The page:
At this juncture, I must insert a single from the real soundtrack of a forgotten film, Walter Hill’s Streets of Fire. It’s a rousing number, a classic from the canon of Eighties pop, and might suggest the trajectory of my protagonist. (If you want more, there’s “Tonight is What it Means to Be Young” or Dan Hartman’s evergreen “I Can Dream About You.)

10) The Knife’s “Pass This On”

A melodious number by a moody Swedish all-female band features a fantastic video starring an attractive transvestite attempting to rouse a languid audience in some community space somewhere in Swedish archipelago. It’s not only a must listen but a must watch.

11) Sanam Marvi’s “Ith Nahin”

Known as a folk singer, Sanam Marvvi took the airwaves in Pakistan and India by storm with “Ith Nahin,” a spiritually inflected number included in the Coke Studio sessions a few years ago. The Selected Works can be read literally but I like to think it can also be read as a religious allegory that contends with the proverbial Fall from Grace.

12) Abu Mohammed and Farid Ayaz’s “Kangna”

The origins of qawwali can be traced back a millennium to Delhi. The form continues to exert influence over the northern swath of the Subcontinent. Although not strictly qawwali, “Kangna” is a composition that contends in part with unrequited love.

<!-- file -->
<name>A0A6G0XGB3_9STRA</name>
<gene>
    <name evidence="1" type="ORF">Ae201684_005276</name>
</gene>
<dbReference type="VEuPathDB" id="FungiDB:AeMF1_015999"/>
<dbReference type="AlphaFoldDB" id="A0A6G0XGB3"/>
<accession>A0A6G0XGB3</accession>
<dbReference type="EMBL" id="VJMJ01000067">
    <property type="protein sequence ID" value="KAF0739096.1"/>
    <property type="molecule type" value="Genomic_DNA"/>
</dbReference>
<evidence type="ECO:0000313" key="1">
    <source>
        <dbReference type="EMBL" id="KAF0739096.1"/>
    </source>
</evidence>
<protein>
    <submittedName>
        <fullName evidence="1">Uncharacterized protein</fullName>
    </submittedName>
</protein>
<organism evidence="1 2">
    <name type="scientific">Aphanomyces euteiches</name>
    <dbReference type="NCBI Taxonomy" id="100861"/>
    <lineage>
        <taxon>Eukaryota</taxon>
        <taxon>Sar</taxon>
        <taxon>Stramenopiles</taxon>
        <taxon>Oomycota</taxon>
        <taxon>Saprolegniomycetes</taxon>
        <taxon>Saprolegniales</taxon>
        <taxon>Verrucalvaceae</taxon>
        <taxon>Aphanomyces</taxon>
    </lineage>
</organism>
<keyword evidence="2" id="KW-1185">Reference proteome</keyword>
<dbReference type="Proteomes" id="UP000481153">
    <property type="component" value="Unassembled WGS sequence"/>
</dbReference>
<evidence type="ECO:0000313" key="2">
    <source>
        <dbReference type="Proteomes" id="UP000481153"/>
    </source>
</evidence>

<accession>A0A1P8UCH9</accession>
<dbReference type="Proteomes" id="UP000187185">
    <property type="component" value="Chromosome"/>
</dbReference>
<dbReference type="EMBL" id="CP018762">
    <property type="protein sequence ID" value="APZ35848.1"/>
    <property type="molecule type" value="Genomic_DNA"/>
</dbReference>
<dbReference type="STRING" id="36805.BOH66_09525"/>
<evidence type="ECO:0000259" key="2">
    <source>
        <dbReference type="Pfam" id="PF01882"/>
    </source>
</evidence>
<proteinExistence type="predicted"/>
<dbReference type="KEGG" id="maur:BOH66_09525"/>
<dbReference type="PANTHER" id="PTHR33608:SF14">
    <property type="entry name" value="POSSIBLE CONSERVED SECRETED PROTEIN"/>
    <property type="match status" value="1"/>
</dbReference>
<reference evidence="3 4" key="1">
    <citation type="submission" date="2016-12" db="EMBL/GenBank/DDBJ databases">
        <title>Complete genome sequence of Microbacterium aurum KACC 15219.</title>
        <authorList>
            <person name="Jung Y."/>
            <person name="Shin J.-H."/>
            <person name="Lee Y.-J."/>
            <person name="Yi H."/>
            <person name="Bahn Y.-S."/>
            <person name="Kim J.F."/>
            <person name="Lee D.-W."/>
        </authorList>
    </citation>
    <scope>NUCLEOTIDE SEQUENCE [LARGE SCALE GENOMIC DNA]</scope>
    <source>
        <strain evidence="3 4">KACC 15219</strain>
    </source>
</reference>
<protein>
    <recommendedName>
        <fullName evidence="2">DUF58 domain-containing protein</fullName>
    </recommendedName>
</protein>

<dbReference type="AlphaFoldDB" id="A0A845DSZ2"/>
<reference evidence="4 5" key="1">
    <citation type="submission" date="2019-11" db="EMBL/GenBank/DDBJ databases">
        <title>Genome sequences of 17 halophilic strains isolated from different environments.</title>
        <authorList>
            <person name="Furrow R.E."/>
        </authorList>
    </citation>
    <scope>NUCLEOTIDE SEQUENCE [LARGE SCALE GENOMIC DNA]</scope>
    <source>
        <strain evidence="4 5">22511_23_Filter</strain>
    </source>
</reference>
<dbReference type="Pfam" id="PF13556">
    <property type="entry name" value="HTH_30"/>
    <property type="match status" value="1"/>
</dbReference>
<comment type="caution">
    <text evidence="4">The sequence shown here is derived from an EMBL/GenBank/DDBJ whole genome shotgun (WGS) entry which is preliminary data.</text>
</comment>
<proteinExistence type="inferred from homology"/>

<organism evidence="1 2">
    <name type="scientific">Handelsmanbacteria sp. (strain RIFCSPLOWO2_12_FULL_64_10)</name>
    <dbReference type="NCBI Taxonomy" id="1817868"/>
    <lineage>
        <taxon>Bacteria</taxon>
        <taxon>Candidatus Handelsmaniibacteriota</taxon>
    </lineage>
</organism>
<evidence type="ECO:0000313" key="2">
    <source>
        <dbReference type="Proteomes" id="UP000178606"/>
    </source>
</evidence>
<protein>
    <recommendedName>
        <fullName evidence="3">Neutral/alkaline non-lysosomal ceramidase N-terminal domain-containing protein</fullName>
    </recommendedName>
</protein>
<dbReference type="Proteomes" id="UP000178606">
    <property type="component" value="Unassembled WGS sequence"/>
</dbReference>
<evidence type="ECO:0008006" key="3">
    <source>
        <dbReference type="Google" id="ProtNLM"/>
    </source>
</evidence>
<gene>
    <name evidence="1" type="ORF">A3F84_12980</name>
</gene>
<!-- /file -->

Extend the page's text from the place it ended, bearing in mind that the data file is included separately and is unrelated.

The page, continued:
13) Nusrat Fateh Ali Khan’s (and Michael Brook’s) Sweet Pain (Remix)

Before he died at 49, the three-hundred-something-pound Khan was the reigning heavyweight of qawwali and Pakistan’s leading cultural export: his voice and work has been featured in soundtracks from The Last Temptation of Christ to Dead Man Walking to Natural Born Killers. He can still be heard on every street in Pakistan, from malls to tea stalls. (I would have liked to include some traditional qawwalis – say, the Sabri Brothers’ “Saray Lankan Mankan,” “Ya Mohammed Noor-e-Majasam” – but the tracks might not up the uninitiated’s alley).

14) Lisa Stanfield’s I’m Leavin' (Hex Hector Mix)

Because we should end on a high note, I must include this final anthem, an assertion of independence. (I could have also included old favorites such as The Supermen Lovers’ “Starlight” and KLF’s “Justified and Ancient,” or newer ones like Hercules and Love Affair’s “Blind (Hex Hector Mix) or the Gnarls Barkley-Paul Oakenfold collaboration, “Fallin’,” but we all have to wake up in the morning.)


HM Naqvi and The Selected Works of Abdullah the Cossack links:

the author's website
excerpt from the book

Booklist review
The Hindu review
Kirkus review
Publishers Weekly review

India Today interview with the author


also at Largehearted Boy:

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Book Notes (2015 - ) (authors create music playlists for their book)
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my 11 favorite Book Notes playlist essays